In the first of a new series exploring how Instagram has changed and shaped the practice of a number of artists, Painter Danny Fox explains how the platform allows an immediate and direct channel of communication with his audience, who can see him at work in his studio – or a painting minutes after its completion.
I mostly make large autobiographical paintings but recently I’ve been doing some ceramics too. I find myself looking for the powerful images in life - sometimes classic images like a man riding a horse or a Corpus Christi. I take those images and manipulate them to tell my own story. I grew up in Cornwall where I was heavily influenced by local artist Alfred Wallis and I recently went back there to do a residency at Porthmeor studios in St. Ives, in Patrick Heron’s old studio - number 5 - where I produced a series of landscapes. I tried to paint what had changed in the ten years that I’d been gone, which was mostly the arrival of giant supermarkets. Nowadays I live and work in Kentish Town, painting the grimey city existence.
I was at my friend Liam Sparkes’ tattoo shop when I first heard the boys talking about Instagram. They were using it as a way to book appointments and promote their constant travelling circus overseas. Someone said I should give it a try - that it could really work for a painter. I protested. I said that I was too busy. I said that it was cheap and desperate, and I didn’t want to get it like that. Then Liam gave me one of his thorough dressing downs, which he used to do every time we polished off a bottle of Stoli together. He would get in that vodka rage and tell me I wasn’t Van Gogh, and I should pull my head out of my arse if I ever wanted to get anywhere in life, especially as an artist.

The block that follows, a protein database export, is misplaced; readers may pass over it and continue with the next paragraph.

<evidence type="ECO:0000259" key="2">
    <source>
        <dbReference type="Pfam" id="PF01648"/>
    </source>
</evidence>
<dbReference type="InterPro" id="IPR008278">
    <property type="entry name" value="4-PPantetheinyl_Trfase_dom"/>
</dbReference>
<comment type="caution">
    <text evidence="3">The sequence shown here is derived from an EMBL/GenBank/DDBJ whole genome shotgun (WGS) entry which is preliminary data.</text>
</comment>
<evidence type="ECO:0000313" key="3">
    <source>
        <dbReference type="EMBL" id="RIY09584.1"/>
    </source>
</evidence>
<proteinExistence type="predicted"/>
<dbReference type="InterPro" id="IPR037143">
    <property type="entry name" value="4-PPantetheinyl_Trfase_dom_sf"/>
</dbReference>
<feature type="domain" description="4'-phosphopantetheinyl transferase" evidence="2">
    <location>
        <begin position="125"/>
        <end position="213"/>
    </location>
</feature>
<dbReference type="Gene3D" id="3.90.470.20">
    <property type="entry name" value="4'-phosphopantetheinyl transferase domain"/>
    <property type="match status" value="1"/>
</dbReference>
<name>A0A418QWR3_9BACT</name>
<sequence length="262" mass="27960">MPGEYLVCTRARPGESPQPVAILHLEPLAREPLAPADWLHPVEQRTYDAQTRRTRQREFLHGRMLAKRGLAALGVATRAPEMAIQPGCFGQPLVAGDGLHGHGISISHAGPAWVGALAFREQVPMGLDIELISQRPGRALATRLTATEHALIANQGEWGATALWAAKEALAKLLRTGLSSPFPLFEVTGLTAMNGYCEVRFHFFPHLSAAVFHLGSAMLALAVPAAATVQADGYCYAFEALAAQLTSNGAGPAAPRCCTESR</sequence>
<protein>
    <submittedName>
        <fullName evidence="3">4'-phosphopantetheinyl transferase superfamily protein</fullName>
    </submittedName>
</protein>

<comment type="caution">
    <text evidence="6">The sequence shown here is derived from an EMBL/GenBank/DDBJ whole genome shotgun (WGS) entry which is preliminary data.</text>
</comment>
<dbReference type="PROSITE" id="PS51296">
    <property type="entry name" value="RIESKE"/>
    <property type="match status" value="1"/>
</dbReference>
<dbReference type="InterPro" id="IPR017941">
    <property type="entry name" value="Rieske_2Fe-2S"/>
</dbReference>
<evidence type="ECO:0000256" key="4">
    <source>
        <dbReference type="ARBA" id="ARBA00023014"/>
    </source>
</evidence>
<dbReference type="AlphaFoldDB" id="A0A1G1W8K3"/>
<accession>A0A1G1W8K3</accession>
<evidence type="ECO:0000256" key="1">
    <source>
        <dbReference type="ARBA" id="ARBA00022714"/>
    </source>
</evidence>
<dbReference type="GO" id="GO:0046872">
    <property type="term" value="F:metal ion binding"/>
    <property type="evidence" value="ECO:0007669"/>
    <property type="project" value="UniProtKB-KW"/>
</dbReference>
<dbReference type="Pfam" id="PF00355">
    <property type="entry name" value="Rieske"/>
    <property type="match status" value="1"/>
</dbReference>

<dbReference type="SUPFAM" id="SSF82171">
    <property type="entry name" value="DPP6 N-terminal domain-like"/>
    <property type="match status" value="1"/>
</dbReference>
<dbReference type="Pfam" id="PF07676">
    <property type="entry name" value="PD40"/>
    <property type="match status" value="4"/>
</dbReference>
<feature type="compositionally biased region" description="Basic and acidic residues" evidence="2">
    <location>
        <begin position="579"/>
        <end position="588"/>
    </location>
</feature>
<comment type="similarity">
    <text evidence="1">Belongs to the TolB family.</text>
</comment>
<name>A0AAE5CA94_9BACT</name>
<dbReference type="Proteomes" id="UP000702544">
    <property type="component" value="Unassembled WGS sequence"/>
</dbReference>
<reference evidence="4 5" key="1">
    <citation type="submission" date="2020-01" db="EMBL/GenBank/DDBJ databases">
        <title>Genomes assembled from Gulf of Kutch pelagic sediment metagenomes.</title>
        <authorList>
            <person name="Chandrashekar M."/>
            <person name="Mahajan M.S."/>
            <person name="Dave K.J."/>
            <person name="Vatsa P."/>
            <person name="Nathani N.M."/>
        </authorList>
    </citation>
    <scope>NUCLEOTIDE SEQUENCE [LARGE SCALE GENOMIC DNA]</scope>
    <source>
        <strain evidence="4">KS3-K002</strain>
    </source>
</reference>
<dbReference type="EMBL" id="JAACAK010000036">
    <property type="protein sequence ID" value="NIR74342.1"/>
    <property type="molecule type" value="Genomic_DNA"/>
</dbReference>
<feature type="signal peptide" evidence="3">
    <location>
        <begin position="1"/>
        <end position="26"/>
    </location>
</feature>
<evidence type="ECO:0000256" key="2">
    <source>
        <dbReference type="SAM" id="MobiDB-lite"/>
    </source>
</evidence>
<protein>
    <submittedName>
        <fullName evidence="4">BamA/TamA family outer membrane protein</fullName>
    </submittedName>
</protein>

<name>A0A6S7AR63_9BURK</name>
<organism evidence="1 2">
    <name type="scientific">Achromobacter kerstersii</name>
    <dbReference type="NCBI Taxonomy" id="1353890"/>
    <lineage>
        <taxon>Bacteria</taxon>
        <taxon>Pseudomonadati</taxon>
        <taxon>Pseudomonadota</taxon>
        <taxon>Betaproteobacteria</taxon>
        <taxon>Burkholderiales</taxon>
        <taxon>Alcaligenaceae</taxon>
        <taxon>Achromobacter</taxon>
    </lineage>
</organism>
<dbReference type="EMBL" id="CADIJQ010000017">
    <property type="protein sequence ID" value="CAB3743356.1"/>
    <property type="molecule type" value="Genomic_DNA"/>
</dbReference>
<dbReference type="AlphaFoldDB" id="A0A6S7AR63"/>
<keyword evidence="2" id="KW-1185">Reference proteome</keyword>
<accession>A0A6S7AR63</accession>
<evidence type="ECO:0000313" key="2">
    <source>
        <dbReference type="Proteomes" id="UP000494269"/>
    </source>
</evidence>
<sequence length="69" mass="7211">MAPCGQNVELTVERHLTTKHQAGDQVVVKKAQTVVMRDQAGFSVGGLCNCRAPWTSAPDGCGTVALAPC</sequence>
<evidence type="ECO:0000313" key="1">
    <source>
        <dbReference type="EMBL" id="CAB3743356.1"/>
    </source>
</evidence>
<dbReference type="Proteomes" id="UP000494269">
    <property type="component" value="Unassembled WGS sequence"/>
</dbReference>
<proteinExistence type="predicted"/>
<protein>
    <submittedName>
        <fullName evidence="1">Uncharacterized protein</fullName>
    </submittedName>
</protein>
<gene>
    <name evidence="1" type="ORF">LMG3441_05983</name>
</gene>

This went for a year or so before I finally signed up. Since then we’ve had shows in London, Paris and Moscow which we’ve promoted through Instagram and they’ve been heaving. It’s especially amazing to me, someone who has spent hours walking around town stapling posters to coffee shop notice boards to promote my exhibitions, only to find them ripped down the next day. Instagram is disposable on the one hand, but everlasting and permanent on the other. In the cloud.
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Like this? Capture and consumption: Images and digital culture is a panel discussion on artists who use social media, taking place in the Tate Modern Starr Auditorium, Wednesday 6th May 2015 18.30 - 20.30 Book now